Back to Journals » International Journal of Nanomedicine » Volume 8 » Issue 1

Antitumor activity of docetaxel-loaded polymeric nanoparticles fabricated by Shirasu porous glass membrane-emulsification technique

Authors Yu YN, Tan SW, Zhao S, Zhuang XT, Song QL, Wang YL, Zhou Q, Zhang ZP

Received 14 May 2013

Accepted for publication 8 June 2013

Published 29 July 2013 Volume 2013:8(1) Pages 2641—2652

DOI https://doi.org/10.2147/IJN.S48214

Checked for plagiarism Yes

Review by Single-blind

Peer reviewer comments 4

Yunni Yu,1,* Songwei Tan,1,2,* Shuang Zhao,1 Xiangting Zhuang,1 Qingle Song,1 Yuliang Wang,1 Qin Zhou,2,3 Zhiping Zhang1,2

1Tongji School of Pharmacy, 2National Engineering Research Center for Nanomedicine, 3College of Life Science and Technology, Huazhong University of Science and Technology, Wuhan, People’s Republic of China

*These authors contributed equally to this work

Abstract: Docetaxel (DTX) has excellent efficiency against a wide spectrum of cancers. However, the current clinical formulation has limited its usage, as it causes some severe side effects. Various polymeric nanoparticles have thus been developed as alternative formulations of DTX, but they have been mostly fabricated on a laboratory scale. Previously, we synthesized a novel copolymer, poly(lactide)-D-α-tocopheryl polyethylene glycol 1000 succinate (PLA-TPGS), and found that it exhibited great potential in drug delivery with improved properties. In this study, we applied the Shirasu porous glass (SPG) membrane-emulsification technique to prepare the DTX-loaded PLA-TPGS nanoparticles on a pilot scale. The effect of several formulation variables on the DTX-loaded nanoparticle properties, including particle size, zeta potential, and drug-encapsulation efficiency, were investigated based on surfactant type and concentration in the aqueous phase, organic/aqueous phase volumetric ratio, membrane-pore size, transmembrane cycles, and operation pressure. The DTX-loaded nanoparticles were obtained with sizes of 306.8 ± 5.5 nm and 334.1 ± 2.7 nm (mean value ± standard deviation), and drug-encapsulation efficiency of 81.8% ± 4.5% and 64.5% ± 2.7% for PLA-TPGS and poly(lactic-co-glycolic acid) (PLGA) nanoparticles, respectively. In vivo pharmacokinetic study exhibited a significant advantage of PLA-TPGS nanoparticles over PLGA nanoparticles and Taxotere. Drug-loaded PLA-TPGS nanoparticles exhibited 1.78-, 6.34- and 3.35-fold higher values for area under the curve, half-life, and mean residence time, respectively, compared with those of PLGA nanoparticles, and 2.23-, 13.2-, 8.51-fold higher than those of Taxotere, respectively. In vivo real-time distribution of nanoparticles was measured on tumor-bearing mice by near-infrared fluorescence imaging, which demonstrated that the PLA-TPGS nanoparticles achieved much higher concentration and longer retention in tumors than PLGA nanoparticles after intravenous injection. This is consistent with the pharmacokinetic behavior of the nanoparticles. The tumor-inhibitory effect of DTX-loaded nanoparticles was observed in vivo in an H22 tumor-bearing mice model via intravenous administration. This indicated that PLA-TPGS nanoparticles are a feasible drug-delivery formulation with a pilot fabrication technique and have superior pharmacokinetic and anticancer effects compared to the commercially available Taxotere.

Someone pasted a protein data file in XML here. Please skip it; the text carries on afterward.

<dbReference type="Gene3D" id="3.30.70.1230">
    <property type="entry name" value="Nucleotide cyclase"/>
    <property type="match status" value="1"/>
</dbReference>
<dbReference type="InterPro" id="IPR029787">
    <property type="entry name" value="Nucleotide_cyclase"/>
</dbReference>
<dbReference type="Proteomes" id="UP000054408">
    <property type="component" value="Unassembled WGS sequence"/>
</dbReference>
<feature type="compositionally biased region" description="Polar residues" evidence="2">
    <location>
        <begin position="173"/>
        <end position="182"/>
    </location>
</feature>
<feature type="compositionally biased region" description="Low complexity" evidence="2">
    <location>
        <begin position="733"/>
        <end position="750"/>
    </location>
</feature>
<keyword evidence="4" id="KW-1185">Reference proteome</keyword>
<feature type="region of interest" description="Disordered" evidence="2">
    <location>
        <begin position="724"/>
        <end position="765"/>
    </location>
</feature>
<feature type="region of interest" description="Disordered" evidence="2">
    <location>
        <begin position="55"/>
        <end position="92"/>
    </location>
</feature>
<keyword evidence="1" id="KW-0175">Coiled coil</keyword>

Keywords: SPG membrane emulsification, nanoparticles, docetaxel, pharmacokinetics, antitumor activity

Creative Commons License This work is published and licensed by Dove Medical Press Limited. The full terms of this license are available at https://www.dovepress.com/terms.php and incorporate the Creative Commons Attribution - Non Commercial (unported, v3.0) License. By accessing the work you hereby accept the Terms. Non-commercial uses of the work are permitted without any further permission from Dove Medical Press Limited, provided the work is properly attributed. For permission for commercial use of this work, please see paragraphs 4.2 and 5 of our Terms.

Download Article [PDF]  View Full Text [HTML][Machine readable]

 

Other article by this author:

D-α-tocopherol polyethylene glycol succinate-based derivative nanoparticles as a novel carrier for paclitaxel delivery

Wu YP, Chu Q, Tan SW, Zhuang XT, Bao YL, Wu TT, Zhang ZP

International Journal of Nanomedicine 2015, 10:5219-5235

Published Date: 20 August 2015

Readers of this article also read:

Molecular targets in arthritis and recent trends in nanotherapy

Roy K, Kanwar RK, Kanwar JR

International Journal of Nanomedicine 2015, 10:5407-5420

Published Date: 26 August 2015

Is increasing the dose of Entecavir effective in partial virological responders?

Erturk A, Adnan Akdogan R, Parlak E, Cure E, Cumhur Cure M, Ozturk C

Drug Design, Development and Therapy 2014, 8:621-625

Published Date: 29 May 2014

Vincristine sulfate liposomal injection for acute lymphoblastic leukemia

Soosay Raj TA, Smith AM, Moore AS

International Journal of Nanomedicine 2013, 8:4361-4369

Published Date: 6 November 2013

Photodynamic therapy of a 2-methoxyestradiol tumor-targeting drug delivery system mediated by Asn-Gly-Arg in breast cancer

Shi J, Wang Z, Wang L, Wang H, Li L, Yu X, Zhang J, Ma R, Zhang Z

International Journal of Nanomedicine 2013, 8:1551-1562

Published Date: 19 April 2013

Controlled-release approaches towards the chemotherapy of tuberculosis

Saifullah B, Hussein MZ, Hussein Al Ali SH

International Journal of Nanomedicine 2012, 7:5451-5463

Published Date: 12 October 2012